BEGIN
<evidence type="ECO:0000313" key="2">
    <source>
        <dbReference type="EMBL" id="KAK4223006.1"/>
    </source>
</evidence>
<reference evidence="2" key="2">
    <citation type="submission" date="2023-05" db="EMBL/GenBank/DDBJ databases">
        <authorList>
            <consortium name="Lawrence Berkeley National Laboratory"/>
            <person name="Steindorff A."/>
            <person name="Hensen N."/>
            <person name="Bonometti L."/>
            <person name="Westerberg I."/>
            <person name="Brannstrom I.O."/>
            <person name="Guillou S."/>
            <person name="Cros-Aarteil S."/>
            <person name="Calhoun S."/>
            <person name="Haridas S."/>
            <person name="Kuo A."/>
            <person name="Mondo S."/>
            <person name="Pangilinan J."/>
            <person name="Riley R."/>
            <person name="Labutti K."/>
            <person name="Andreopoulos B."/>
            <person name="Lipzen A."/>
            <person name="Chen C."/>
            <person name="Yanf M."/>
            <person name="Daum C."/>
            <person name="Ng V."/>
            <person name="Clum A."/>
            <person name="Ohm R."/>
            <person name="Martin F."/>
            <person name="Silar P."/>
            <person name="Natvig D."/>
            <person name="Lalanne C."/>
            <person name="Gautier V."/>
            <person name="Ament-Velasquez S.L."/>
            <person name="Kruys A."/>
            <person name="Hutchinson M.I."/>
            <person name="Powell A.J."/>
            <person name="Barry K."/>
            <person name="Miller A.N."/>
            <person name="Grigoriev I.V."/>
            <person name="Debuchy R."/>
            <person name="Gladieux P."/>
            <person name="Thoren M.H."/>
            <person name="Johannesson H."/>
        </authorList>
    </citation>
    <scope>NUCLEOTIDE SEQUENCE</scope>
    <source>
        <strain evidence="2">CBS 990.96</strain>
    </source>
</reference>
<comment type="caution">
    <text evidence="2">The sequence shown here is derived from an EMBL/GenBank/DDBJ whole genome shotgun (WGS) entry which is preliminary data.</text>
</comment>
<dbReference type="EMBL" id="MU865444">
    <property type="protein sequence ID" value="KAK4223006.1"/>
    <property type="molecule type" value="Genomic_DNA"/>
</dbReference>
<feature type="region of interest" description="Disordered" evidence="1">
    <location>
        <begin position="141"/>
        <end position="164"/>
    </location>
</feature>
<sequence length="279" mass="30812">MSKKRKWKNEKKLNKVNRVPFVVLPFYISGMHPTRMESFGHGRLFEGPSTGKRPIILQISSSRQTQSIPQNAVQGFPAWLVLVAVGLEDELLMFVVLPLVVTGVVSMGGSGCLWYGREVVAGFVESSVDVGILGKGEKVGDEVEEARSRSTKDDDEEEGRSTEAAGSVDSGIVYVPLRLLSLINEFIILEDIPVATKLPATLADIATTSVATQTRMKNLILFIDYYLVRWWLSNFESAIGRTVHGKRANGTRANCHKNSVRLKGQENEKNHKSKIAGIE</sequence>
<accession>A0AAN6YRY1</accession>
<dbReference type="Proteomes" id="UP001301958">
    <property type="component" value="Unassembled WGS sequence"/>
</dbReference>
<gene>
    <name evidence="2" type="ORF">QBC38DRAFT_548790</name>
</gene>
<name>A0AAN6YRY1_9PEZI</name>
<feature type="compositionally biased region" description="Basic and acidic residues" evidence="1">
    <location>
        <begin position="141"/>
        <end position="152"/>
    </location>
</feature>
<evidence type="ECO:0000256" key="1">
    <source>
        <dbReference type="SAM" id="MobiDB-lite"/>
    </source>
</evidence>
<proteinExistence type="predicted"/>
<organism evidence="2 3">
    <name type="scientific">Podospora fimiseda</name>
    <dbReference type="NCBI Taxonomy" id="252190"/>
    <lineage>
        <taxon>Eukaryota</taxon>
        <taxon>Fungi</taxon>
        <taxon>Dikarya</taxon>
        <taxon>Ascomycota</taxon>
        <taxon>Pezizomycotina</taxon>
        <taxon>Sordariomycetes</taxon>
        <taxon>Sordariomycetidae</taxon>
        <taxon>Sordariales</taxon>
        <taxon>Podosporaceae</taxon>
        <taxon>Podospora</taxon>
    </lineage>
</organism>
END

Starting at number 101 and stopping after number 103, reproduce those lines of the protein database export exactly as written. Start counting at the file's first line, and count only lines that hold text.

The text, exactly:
        <taxon>Podosporaceae</taxon>
        <taxon>Podospora</taxon>
    </lineage>